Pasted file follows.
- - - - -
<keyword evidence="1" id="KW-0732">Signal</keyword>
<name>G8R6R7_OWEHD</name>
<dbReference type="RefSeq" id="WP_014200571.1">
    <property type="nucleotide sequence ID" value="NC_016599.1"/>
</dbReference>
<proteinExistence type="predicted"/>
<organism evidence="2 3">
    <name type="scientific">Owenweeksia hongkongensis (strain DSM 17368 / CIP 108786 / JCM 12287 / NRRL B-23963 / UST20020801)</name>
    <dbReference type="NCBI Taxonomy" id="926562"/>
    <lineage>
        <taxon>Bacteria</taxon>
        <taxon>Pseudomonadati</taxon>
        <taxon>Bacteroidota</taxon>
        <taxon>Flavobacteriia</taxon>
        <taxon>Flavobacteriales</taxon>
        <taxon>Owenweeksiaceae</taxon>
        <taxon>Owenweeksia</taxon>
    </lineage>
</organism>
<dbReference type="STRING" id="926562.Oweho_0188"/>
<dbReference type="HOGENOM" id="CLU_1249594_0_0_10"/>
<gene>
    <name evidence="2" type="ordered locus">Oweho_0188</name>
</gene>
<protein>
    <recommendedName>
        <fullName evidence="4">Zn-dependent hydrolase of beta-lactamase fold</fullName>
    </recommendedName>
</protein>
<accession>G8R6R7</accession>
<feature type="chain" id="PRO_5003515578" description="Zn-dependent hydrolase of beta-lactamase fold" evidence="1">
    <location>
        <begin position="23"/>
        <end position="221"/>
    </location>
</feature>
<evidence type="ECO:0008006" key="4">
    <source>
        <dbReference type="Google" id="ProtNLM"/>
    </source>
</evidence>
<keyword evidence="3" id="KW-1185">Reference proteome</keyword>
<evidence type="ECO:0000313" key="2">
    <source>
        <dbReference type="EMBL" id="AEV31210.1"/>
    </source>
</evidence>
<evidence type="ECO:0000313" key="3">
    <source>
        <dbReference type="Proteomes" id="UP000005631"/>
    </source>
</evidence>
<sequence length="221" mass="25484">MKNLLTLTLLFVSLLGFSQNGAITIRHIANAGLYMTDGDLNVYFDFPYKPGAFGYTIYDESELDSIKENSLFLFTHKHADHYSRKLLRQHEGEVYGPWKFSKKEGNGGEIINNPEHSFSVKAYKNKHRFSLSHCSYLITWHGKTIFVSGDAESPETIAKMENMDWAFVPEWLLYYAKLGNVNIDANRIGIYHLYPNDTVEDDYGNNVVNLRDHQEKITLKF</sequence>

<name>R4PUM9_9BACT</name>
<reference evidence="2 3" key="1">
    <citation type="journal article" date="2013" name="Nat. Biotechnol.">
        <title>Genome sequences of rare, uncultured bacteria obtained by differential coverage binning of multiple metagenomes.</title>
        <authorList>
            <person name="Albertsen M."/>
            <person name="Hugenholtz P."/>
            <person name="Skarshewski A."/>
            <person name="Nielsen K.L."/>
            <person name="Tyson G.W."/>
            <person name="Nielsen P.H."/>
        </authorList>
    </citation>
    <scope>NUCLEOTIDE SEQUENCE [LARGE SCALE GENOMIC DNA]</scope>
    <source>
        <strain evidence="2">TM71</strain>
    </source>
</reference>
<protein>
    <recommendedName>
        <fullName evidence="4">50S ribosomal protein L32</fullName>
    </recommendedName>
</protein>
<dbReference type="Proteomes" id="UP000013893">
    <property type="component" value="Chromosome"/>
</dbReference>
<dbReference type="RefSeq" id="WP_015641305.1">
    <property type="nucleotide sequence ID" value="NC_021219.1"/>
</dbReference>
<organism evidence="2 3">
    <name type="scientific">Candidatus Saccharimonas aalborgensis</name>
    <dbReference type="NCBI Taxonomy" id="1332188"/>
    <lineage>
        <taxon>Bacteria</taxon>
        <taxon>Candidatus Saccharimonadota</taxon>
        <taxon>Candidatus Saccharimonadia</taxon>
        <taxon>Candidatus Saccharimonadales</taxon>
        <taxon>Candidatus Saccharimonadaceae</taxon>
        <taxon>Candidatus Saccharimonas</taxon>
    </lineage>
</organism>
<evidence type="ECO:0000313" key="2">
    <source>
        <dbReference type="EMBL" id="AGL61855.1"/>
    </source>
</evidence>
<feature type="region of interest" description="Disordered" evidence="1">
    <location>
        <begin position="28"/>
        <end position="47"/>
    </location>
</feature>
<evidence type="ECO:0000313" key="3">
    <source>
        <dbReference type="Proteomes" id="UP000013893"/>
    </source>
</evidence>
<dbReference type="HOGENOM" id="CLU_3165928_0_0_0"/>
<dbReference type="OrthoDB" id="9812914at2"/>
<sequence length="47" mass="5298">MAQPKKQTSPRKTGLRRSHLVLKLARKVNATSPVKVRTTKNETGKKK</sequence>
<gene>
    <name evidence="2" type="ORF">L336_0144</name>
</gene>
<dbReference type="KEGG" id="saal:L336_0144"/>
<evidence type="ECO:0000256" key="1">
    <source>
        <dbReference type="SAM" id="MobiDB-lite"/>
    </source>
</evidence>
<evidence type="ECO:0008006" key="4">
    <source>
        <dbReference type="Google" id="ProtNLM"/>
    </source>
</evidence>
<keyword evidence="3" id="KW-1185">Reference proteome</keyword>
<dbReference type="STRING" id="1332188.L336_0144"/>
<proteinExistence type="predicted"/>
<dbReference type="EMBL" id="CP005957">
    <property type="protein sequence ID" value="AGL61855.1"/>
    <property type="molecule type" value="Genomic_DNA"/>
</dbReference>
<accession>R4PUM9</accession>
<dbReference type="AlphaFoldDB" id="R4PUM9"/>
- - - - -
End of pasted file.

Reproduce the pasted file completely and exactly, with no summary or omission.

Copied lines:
<keyword evidence="1" id="KW-0732">Signal</keyword>
<name>G8R6R7_OWEHD</name>
<dbReference type="RefSeq" id="WP_014200571.1">
    <property type="nucleotide sequence ID" value="NC_016599.1"/>
</dbReference>
<proteinExistence type="predicted"/>
<organism evidence="2 3">
    <name type="scientific">Owenweeksia hongkongensis (strain DSM 17368 / CIP 108786 / JCM 12287 / NRRL B-23963 / UST20020801)</name>
    <dbReference type="NCBI Taxonomy" id="926562"/>
    <lineage>
        <taxon>Bacteria</taxon>
        <taxon>Pseudomonadati</taxon>
        <taxon>Bacteroidota</taxon>
        <taxon>Flavobacteriia</taxon>
        <taxon>Flavobacteriales</taxon>
        <taxon>Owenweeksiaceae</taxon>
        <taxon>Owenweeksia</taxon>
    </lineage>
</organism>
<dbReference type="STRING" id="926562.Oweho_0188"/>
<dbReference type="HOGENOM" id="CLU_1249594_0_0_10"/>
<gene>
    <name evidence="2" type="ordered locus">Oweho_0188</name>
</gene>
<protein>
    <recommendedName>
        <fullName evidence="4">Zn-dependent hydrolase of beta-lactamase fold</fullName>
    </recommendedName>
</protein>
<accession>G8R6R7</accession>
<feature type="chain" id="PRO_5003515578" description="Zn-dependent hydrolase of beta-lactamase fold" evidence="1">
    <location>
        <begin position="23"/>
        <end position="221"/>
    </location>
</feature>
<evidence type="ECO:0008006" key="4">
    <source>
        <dbReference type="Google" id="ProtNLM"/>
    </source>
</evidence>
<keyword evidence="3" id="KW-1185">Reference proteome</keyword>
<evidence type="ECO:0000313" key="2">
    <source>
        <dbReference type="EMBL" id="AEV31210.1"/>
    </source>
</evidence>
<evidence type="ECO:0000313" key="3">
    <source>
        <dbReference type="Proteomes" id="UP000005631"/>
    </source>
</evidence>
<sequence length="221" mass="25484">MKNLLTLTLLFVSLLGFSQNGAITIRHIANAGLYMTDGDLNVYFDFPYKPGAFGYTIYDESELDSIKENSLFLFTHKHADHYSRKLLRQHEGEVYGPWKFSKKEGNGGEIINNPEHSFSVKAYKNKHRFSLSHCSYLITWHGKTIFVSGDAESPETIAKMENMDWAFVPEWLLYYAKLGNVNIDANRIGIYHLYPNDTVEDDYGNNVVNLRDHQEKITLKF</sequence>

<name>R4PUM9_9BACT</name>
<reference evidence="2 3" key="1">
    <citation type="journal article" date="2013" name="Nat. Biotechnol.">
        <title>Genome sequences of rare, uncultured bacteria obtained by differential coverage binning of multiple metagenomes.</title>
        <authorList>
            <person name="Albertsen M."/>
            <person name="Hugenholtz P."/>
            <person name="Skarshewski A."/>
            <person name="Nielsen K.L."/>
            <person name="Tyson G.W."/>
            <person name="Nielsen P.H."/>
        </authorList>
    </citation>
    <scope>NUCLEOTIDE SEQUENCE [LARGE SCALE GENOMIC DNA]</scope>
    <source>
        <strain evidence="2">TM71</strain>
    </source>
</reference>
<protein>
    <recommendedName>
        <fullName evidence="4">50S ribosomal protein L32</fullName>
    </recommendedName>
</protein>
<dbReference type="Proteomes" id="UP000013893">
    <property type="component" value="Chromosome"/>
</dbReference>
<dbReference type="RefSeq" id="WP_015641305.1">
    <property type="nucleotide sequence ID" value="NC_021219.1"/>
</dbReference>
<organism evidence="2 3">
    <name type="scientific">Candidatus Saccharimonas aalborgensis</name>
    <dbReference type="NCBI Taxonomy" id="1332188"/>
    <lineage>
        <taxon>Bacteria</taxon>
        <taxon>Candidatus Saccharimonadota</taxon>
        <taxon>Candidatus Saccharimonadia</taxon>
        <taxon>Candidatus Saccharimonadales</taxon>
        <taxon>Candidatus Saccharimonadaceae</taxon>
        <taxon>Candidatus Saccharimonas</taxon>
    </lineage>
</organism>
<evidence type="ECO:0000313" key="2">
    <source>
        <dbReference type="EMBL" id="AGL61855.1"/>
    </source>
</evidence>
<feature type="region of interest" description="Disordered" evidence="1">
    <location>
        <begin position="28"/>
        <end position="47"/>
    </location>
</feature>
<evidence type="ECO:0000313" key="3">
    <source>
        <dbReference type="Proteomes" id="UP000013893"/>
    </source>
</evidence>
<dbReference type="HOGENOM" id="CLU_3165928_0_0_0"/>
<dbReference type="OrthoDB" id="9812914at2"/>
<sequence length="47" mass="5298">MAQPKKQTSPRKTGLRRSHLVLKLARKVNATSPVKVRTTKNETGKKK</sequence>
<gene>
    <name evidence="2" type="ORF">L336_0144</name>
</gene>
<dbReference type="KEGG" id="saal:L336_0144"/>
<evidence type="ECO:0000256" key="1">
    <source>
        <dbReference type="SAM" id="MobiDB-lite"/>
    </source>
</evidence>
<evidence type="ECO:0008006" key="4">
    <source>
        <dbReference type="Google" id="ProtNLM"/>
    </source>
</evidence>
<keyword evidence="3" id="KW-1185">Reference proteome</keyword>
<dbReference type="STRING" id="1332188.L336_0144"/>
<proteinExistence type="predicted"/>
<dbReference type="EMBL" id="CP005957">
    <property type="protein sequence ID" value="AGL61855.1"/>
    <property type="molecule type" value="Genomic_DNA"/>
</dbReference>
<accession>R4PUM9</accession>
<dbReference type="AlphaFoldDB" id="R4PUM9"/>